Fall-Off-The-Bone Sous Vide Ribs


Christian. Disabled veteran. Father. Named "One of the 10 best cooks in America" by Food Network, World Food Championship Qualified.

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There’s really no wrong time for BBQ, but cold weather just seems perfect. There's a chill in the air, a sweet smell of smoke filling the sky, and a perfect rack of ribs underneath the grill lid with gorgeous, smoky bark on top. There’s nothing like it. On the other hand, what can be disappointing is chomping down into those gorgeous ribs and finding out they’re still very tough. With this recipe, you’ll never have to worry about your ribs again. Note: On almost every set of ribs I’ve ever encountered there is a thin membrane on the back of the ribs. A lot of people don't pay much attention to it. If you’re not taking off that membrane, you’re missing out on a lot of flavor and tenderness potential. The easiest way to remove the membrane is to take a dry paper towel, locate a side that looks like you can grab the membrane and start to pull back. It’s easiest to try to keep the membrane from tearing, so try to keep it in one solid piece. It sounds a lot more difficult than it actually is. Do it a time or two and you’re already a pro. You can use any dry rub that you'd like in this recipe, but I like to make my own. My favorite blend is the following mix: 2 tablespoons each light brown and granulated sugar, 1/2 teaspoon table salt, 1/2 teaspoon paprika, 1/4 teaspoon garlic powder, 1/4 teaspoon onion powder, 1/4 teaspoon mustard powder, a pinch of ground coriander seed, and a pinch of chili powder. Stir all of the spices together until they are well-combined.
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Pro-level cooking techniques made simple.

Ingredients for 4

  • 1 (2-pound) rack baby back ribs, membrane removed (see note)

  • 1/2 cup dry rub, any style (see note)

  • 1/4 cup barbecue sauce, any style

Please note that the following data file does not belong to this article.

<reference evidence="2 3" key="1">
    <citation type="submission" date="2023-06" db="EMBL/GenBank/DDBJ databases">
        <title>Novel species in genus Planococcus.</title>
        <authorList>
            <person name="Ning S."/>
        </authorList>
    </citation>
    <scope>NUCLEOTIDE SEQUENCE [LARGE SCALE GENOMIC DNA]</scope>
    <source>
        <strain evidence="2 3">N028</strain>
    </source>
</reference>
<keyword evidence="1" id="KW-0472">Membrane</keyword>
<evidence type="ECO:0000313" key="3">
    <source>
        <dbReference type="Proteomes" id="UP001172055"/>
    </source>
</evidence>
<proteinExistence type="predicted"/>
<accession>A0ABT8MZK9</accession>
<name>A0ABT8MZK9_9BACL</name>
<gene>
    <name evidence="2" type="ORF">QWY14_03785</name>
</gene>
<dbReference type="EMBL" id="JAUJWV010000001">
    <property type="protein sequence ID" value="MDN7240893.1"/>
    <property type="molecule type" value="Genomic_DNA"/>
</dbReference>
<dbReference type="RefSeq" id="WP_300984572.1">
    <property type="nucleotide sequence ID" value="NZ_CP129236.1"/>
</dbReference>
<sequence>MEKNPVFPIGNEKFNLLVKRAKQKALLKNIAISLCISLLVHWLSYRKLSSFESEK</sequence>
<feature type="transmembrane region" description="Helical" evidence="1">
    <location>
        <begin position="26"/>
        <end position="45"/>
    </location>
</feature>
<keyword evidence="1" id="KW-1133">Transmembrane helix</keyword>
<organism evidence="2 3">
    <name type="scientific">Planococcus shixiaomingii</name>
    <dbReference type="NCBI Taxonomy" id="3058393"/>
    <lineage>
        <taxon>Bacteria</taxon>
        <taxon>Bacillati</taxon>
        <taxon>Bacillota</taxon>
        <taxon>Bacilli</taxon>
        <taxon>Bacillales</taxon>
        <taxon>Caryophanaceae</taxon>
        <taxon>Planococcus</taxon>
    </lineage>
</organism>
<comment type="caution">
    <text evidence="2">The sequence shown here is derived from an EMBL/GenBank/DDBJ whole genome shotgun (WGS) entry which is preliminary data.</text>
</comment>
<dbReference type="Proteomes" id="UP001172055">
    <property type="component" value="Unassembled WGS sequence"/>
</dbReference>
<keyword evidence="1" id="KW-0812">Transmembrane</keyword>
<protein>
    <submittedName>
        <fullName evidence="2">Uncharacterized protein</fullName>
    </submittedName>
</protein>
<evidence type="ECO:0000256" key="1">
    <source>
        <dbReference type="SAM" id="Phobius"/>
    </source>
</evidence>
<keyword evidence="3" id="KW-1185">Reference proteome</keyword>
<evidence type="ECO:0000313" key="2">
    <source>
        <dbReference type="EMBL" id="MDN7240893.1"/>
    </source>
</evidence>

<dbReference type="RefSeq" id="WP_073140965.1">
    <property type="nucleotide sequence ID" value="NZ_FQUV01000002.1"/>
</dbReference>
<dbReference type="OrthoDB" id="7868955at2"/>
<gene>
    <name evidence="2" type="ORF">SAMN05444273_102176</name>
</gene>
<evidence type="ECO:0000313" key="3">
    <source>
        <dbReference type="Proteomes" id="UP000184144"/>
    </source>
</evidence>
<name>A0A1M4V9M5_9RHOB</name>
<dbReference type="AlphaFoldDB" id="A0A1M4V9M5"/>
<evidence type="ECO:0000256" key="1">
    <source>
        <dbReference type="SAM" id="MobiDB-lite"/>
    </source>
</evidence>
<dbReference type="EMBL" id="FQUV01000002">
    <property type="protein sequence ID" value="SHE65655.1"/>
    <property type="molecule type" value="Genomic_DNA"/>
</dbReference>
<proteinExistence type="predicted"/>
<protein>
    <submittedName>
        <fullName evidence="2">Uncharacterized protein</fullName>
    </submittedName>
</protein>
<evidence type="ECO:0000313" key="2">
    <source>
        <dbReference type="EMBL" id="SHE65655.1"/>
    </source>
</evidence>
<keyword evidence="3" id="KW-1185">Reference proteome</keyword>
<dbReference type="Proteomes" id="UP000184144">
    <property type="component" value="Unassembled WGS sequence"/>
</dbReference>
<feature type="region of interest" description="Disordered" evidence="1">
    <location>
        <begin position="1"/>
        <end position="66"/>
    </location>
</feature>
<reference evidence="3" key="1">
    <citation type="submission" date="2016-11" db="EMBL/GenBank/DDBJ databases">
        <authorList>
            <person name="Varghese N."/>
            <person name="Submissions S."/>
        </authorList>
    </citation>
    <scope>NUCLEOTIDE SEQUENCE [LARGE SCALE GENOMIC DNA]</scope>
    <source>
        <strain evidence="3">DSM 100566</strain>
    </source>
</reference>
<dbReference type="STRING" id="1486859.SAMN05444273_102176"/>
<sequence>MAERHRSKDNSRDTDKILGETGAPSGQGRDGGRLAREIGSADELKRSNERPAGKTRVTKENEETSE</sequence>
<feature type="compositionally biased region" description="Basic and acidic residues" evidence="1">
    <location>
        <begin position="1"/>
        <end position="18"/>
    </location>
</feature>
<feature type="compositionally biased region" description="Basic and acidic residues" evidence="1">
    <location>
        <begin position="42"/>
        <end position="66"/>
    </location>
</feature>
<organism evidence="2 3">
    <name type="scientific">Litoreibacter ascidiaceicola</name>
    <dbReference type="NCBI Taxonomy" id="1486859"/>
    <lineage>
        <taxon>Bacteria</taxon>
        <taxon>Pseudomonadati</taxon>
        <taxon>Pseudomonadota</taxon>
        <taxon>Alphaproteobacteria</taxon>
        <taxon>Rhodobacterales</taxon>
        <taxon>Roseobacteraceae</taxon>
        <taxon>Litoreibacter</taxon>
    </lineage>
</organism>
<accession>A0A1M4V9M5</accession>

• Step 1

    Set the Anova Sous Vide Precision Cooker to 160ºF (71ºC).

  • Step 2

    Generously coat both sides of the ribs with the dry rub. Don't be shy; the rub is what gives the ribs a great bark and color.

  • Step 3

    Place the ribs in a large vacuum seal bag and vacuum seal on the moist setting. (Alternatively, slice the rack in half width-wise and divide between two large zipper lock bags. Seal using the water immersion technique.) Place the bag(s) in the water bath and set the timer for 14 or up to 16 hours.

    • Finishing Steps

    • Step 0

      When the timer goes off, remove the bag(s) from the water bath. Remove the ribs from the bag(s). Decide if if you will smoke or broil the ribs.

    • Step 1

      To smoke the ribs, heat a smoker or a grill to 160 to 180 degrees. If using a grill, place a foil pouch filled with soaked wood chips directly on the coals. Add the ribs and smoke for 1 hour and 45 minutes. Baste the ribs with barbecue sauce and continue to smoke for 15 minutes. Remove from the grill and let rest for 5 minutes.

    • Step 2

      To broil the ribs, heat the broiler to high. Use a pastry brush to coat the ribs with barbecue sauce and place on an aluminum foil-lined broiler-safe baking sheet. Place the ribs under the broiler and cook until the sauce is caramelized, 1 to 2 minutes. Watch the ribs carefully so that the sauce doesn't burn. Let the ribs rest for 5 minutes.

    • Step 3

      Slice the ribs apart and serve.

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160 F / 71.1 C Recipe Temp
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